The EZBook X1 is a thoroughly likable convertible laptop. The keyboard was surprisingly enjoyable, bearing in mind how small the item actually is. The keys are smaller than one would expect but they provide with good return even if the key travel is a little too shallow for our liking. The only other issue we encountered was the size of the Enter key: we’d prefer a smaller right hand side Shift key instead.
Given its price we were not expecting miracles from the screen, an 11.6-inch FHD IPS model. It is covered with a non-oleophobic glass panel which adds to the glare, impacting the display contrast, and makes it difficult to use in bright sunshine, especially since as it is a fingerprint magnet and even with the brightness slide pushed to maximum.
The EZBook X1 lasted a disappointing 2hr50m when playing a count up Youtube video using Windows’ best performance setting, maximum brightness and - most importantly - preventing the system from shutting down, dimming or switching off the display. Somehow, Jumper managed to cram a 26.6Whr battery in a very tight space.
Here’s how the Jumper EZBook X1 performed in our suite of benchmark tests:
Passmark CPU: 2027
CPU-Z: 158 (single-thread); 627 (multi-thread)
Geekbench: 1422 (single-core); 5017 (multi-core); 4274 (compute)
Cinebench: OpenGL: 12.28 fps; CPU: 131
CrystalDiskMark: 201 MBps (read); 107 MBps (write)
Atto: 284 MBps (read, 256mb); 107 MBps (write, 256mb)
Sisoft Sandra (KPT): 2.4
There aren’t many convertible laptops offering this set of features in this price range. The Lenovo IdeaPad 110S (opens in new tab) has an altogether worse hardware set with the only standing out point being a 1-year subscription to Microsoft Office 365.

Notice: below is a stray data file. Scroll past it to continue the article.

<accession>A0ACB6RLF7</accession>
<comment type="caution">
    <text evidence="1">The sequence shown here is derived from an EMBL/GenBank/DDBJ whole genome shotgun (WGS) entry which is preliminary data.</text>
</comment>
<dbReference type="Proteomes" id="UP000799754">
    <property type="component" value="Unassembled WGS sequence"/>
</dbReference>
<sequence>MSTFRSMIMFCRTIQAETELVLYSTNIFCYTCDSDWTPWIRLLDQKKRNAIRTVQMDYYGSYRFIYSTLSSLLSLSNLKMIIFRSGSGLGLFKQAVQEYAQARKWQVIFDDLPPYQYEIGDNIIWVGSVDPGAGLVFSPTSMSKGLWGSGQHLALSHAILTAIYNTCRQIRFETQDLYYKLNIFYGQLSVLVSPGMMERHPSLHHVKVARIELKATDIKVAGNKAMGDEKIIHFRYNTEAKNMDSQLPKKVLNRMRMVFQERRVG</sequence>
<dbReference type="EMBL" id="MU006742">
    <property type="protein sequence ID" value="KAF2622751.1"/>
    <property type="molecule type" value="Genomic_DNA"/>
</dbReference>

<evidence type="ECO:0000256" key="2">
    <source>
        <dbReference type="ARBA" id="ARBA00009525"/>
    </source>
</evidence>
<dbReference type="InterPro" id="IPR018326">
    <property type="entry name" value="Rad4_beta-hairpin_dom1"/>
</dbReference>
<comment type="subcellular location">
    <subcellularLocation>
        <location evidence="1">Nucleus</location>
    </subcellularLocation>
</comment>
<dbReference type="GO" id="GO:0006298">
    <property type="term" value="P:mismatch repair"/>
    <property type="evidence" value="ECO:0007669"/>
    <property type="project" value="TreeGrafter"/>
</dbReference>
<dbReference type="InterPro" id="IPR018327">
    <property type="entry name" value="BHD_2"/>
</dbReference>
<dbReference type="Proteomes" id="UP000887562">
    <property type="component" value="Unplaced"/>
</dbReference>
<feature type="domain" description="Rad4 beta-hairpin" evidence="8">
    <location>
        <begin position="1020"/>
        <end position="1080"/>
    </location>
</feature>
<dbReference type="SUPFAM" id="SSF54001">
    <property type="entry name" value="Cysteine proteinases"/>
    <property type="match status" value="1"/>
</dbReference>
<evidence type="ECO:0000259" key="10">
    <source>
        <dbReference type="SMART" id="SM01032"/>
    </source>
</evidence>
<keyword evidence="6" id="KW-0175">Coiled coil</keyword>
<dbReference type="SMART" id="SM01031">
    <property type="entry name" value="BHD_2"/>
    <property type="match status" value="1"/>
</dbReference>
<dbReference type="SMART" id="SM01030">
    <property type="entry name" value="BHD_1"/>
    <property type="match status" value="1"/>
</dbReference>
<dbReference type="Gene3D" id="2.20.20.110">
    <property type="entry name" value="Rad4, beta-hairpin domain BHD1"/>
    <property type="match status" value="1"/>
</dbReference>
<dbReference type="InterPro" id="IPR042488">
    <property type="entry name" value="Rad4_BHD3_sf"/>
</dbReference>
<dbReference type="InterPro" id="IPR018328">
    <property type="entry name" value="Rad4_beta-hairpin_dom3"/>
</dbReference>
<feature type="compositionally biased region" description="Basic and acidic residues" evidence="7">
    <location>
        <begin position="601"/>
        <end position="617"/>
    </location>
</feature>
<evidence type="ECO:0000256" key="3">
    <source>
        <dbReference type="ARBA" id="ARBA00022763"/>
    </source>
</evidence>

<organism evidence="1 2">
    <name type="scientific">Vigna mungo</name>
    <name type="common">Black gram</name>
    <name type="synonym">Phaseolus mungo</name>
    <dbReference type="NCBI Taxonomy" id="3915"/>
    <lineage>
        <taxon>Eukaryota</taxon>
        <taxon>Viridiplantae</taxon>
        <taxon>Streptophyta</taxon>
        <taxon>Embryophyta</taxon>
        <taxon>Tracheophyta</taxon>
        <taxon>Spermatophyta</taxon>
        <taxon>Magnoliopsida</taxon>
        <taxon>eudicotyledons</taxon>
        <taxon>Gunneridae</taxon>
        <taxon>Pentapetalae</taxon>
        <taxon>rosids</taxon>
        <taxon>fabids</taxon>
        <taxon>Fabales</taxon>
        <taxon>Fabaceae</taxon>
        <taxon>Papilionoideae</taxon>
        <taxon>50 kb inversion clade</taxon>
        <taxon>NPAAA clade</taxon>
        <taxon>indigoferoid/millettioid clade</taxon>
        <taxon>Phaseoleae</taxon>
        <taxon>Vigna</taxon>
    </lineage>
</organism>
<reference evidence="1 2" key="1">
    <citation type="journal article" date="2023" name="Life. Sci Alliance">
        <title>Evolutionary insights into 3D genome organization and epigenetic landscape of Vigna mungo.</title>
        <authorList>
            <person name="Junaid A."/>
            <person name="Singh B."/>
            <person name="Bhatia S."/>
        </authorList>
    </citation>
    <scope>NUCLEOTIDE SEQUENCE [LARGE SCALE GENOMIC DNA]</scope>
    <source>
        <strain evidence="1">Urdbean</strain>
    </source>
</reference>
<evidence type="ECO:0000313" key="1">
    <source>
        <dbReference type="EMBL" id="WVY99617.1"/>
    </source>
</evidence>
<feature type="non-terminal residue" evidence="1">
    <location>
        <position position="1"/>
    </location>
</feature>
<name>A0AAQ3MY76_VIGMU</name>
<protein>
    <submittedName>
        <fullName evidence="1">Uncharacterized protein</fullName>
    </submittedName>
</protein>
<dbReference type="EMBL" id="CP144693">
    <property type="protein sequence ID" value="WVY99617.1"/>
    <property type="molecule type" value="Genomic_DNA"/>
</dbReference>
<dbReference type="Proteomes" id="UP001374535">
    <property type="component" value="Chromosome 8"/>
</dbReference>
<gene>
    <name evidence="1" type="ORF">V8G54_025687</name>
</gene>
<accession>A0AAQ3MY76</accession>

If you can put up with Google’s Chrome OS, then the Inspiron Chromebook 11 2-in-1 convertible laptop (opens in new tab) from Dell, is an attractive alternative at $299.99, even more so given that it is a rugged device that can withstand some serious abuse and comes with proper full size ports.
HP, amongst the main computer brands, is the one that offers the more compelling models with the $389 HP Chromebook 11 G6 EE (opens in new tab) being our preference as long as the OS is not an issue. While it sports a slower Celeron CPU, it comes with twice the RAM (8GB) and a full array of ports plus 100GB of Google Drive storage for two years.
The best alternative to the Jumper EZBook X1 though remains the Teclast F5 (opens in new tab). It is significantly cheaper at $300 and comes with a single 128GB SSD which removes the issue of having two separate storage components. It also has twice the amount of memory (8GB) and there’s even a stylus for it.
The business take
Outside of the usual caveats associated with purchasing products from Mainland China (and usual support conundrums), there remains the fact that the Teclast F5 is a better alternative altogether thanks to extra memory, support for active stylus, a unified storage structure and a cheaper price tag.
There’s not much going for the EZBook X1 (which intrinsically is not a bad product) given that both share the same hardware specification sheet. The form factor is attractive to those looking for a (much) cheaper alternative to the Microsoft Surface Go tablet with keyboard cover.